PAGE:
Nurses, hospital groups clash on Massachusetts bill to improve response to violence
Amid nationwide concerns about hospital violence, Massachusetts healthcare workers have often gotten the worst of it, such as a murder-suicide involving a cardiac surgeon at Brigham and Women's Hospital last year. Now, according to Boston.com, Bay State nurses are organizing to demand improved protection from what increasingly feels like healthcare's new status quo.
Last week, several nurses testified on their experiences with violent patients before the state legislature's Joint Committee on Public Safety and Homeland Security. Massachusetts Nurses Association (MNA) Vice President Kathy Coughlin, R.N., who works at Taunton State Hospital, testified that nurses' reports of abuse often go ignored by hospital administrators.
An MNA survey released in early February found that 85 percent of respondents report being the victim of punching, groping, kicking or other forms of assault in the last two years, but that fewer than 1 in 5 received support and interest in solutions from administrators after reporting the incident. A nationwide survey in 2014 found nurses underreport violence because they assume leaders will take no action.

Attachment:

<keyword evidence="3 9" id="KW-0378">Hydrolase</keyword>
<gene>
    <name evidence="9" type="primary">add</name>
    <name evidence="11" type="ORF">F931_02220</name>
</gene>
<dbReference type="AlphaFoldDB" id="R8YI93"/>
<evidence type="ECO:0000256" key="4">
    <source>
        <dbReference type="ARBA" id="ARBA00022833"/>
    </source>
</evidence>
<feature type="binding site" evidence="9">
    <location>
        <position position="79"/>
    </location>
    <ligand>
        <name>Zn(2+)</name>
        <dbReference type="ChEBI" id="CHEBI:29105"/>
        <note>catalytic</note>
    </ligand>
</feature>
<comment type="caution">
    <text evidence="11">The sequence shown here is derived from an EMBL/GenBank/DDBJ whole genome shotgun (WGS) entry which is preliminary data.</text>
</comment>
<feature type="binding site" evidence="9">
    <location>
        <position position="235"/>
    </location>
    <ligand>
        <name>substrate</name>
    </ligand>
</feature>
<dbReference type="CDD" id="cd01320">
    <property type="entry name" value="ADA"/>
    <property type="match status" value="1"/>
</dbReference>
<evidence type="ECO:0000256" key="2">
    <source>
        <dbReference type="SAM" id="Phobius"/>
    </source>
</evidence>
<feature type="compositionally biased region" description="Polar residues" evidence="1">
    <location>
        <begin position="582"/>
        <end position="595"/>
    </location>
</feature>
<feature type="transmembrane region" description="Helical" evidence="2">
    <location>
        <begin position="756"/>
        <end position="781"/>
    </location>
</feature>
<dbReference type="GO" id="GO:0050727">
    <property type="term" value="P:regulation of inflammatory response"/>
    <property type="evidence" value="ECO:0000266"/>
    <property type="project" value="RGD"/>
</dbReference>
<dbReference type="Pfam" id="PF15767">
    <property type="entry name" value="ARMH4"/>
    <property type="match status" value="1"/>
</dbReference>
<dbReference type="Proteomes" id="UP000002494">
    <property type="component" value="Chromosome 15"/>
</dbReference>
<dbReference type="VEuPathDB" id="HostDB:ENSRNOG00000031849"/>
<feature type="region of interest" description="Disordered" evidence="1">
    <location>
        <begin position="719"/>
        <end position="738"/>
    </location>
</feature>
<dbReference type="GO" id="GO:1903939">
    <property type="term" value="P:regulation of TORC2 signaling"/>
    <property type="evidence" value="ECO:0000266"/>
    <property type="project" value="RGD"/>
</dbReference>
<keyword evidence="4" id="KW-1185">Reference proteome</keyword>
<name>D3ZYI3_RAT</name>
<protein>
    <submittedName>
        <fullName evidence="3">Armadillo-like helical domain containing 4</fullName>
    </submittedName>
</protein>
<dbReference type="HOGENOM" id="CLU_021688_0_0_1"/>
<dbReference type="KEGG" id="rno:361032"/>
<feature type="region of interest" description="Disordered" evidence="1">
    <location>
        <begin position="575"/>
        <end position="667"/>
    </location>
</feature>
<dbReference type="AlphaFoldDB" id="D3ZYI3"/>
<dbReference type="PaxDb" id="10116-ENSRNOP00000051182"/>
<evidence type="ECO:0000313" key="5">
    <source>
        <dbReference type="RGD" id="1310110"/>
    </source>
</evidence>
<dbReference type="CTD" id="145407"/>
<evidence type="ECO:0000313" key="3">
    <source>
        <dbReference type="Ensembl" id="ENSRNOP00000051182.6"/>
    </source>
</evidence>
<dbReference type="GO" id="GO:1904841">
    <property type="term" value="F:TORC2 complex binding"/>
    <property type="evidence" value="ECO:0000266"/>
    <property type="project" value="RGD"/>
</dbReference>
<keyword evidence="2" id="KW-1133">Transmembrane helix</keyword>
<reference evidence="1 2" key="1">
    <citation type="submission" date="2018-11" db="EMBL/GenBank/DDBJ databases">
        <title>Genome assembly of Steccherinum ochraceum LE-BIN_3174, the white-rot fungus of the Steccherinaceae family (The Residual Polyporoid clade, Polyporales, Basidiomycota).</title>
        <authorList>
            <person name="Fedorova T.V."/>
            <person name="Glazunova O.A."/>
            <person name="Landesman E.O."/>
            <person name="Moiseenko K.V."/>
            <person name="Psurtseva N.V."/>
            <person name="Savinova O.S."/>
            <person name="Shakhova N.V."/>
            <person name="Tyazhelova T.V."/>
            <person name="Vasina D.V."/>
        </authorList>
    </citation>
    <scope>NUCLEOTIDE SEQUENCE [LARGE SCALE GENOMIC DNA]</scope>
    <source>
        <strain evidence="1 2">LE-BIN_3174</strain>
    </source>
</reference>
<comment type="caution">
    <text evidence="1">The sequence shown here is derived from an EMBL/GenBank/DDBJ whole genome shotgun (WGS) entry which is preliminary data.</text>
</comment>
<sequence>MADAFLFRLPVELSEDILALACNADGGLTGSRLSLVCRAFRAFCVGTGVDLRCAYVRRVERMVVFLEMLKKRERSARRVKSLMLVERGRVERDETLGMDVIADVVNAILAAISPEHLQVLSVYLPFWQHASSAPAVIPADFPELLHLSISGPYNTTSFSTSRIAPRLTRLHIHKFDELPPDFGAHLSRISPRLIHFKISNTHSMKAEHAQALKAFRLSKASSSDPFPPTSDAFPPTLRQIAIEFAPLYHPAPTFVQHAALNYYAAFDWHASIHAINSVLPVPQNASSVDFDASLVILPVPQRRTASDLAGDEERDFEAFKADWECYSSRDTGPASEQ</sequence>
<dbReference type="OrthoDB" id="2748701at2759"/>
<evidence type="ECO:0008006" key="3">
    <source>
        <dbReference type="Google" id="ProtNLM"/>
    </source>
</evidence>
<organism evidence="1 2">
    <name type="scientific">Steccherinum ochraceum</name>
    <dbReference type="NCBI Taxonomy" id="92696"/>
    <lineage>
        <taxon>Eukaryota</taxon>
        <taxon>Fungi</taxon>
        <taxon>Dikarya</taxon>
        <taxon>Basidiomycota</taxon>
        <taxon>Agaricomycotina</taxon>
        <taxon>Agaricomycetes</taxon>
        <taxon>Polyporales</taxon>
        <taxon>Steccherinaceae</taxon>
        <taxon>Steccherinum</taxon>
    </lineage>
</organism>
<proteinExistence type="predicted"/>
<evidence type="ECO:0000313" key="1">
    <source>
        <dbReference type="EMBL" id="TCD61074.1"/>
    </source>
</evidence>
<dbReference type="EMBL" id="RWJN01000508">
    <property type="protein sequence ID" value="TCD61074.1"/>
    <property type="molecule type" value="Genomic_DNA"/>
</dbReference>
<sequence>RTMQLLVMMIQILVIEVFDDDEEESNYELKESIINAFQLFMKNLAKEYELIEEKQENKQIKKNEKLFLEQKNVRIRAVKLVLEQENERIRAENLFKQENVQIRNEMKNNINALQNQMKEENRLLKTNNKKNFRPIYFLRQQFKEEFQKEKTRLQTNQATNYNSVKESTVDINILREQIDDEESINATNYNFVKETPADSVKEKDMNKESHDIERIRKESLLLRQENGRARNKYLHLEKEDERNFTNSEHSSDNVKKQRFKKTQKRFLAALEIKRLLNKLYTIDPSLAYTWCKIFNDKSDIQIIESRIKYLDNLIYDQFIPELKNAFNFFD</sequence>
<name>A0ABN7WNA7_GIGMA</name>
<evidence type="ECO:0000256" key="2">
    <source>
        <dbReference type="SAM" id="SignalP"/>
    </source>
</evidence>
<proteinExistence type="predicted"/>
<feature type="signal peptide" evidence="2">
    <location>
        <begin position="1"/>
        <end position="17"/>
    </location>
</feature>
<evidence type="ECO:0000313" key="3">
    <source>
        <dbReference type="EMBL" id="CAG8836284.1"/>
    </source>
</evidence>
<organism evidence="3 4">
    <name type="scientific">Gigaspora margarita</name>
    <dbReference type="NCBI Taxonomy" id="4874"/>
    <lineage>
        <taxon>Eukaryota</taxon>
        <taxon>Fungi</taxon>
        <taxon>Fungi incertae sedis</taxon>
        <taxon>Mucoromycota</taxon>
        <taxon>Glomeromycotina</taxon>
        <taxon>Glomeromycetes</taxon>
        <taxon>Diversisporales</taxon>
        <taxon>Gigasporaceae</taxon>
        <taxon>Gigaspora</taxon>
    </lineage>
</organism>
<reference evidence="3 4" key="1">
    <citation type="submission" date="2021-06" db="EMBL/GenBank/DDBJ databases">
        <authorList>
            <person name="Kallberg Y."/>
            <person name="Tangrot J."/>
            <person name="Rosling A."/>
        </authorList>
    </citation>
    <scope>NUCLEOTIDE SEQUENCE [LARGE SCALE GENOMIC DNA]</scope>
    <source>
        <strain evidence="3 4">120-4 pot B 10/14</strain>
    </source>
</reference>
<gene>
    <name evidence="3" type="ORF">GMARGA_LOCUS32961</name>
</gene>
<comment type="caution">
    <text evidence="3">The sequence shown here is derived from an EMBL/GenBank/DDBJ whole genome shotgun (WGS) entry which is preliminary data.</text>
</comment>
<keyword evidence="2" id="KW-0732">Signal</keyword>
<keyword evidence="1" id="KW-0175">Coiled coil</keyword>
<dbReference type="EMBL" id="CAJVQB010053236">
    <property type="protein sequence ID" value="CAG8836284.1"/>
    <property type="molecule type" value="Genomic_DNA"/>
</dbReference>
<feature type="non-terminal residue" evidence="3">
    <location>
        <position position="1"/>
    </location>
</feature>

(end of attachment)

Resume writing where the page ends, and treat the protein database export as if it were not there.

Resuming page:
Coughlin's testimony was in favor of a state bill that would increase available protections for healthcare workers against violence, mandating that employees conduct yearly risk assessments, put their safeguards against violence in writing and establish in-hospital crisis task forces, according to the Worcester Telegram.
Leaders of the Massachusetts Hospital Association (MHA) testified in opposition to the bill, according to Boston.com, arguing its provisions were already in place under a 2013 law. "The current proposed legislation is problematic because it poses redundancy to current standards, which can lead to confusion, not clarity," MHA Vice President for Clinical Affairs Pat Noga said in a statement. "And the last thing that everyone who's working collaboratively to ensure safe hospital environments needs is the addition of confusion."
Coughlin responded hospital leaders' claims to be dealing with violence to the best of their abilities are misleading, telling the publication the nurses' union has nothing to gain by misrepresenting the scale of the threat or the adequacy of hospitals' response.
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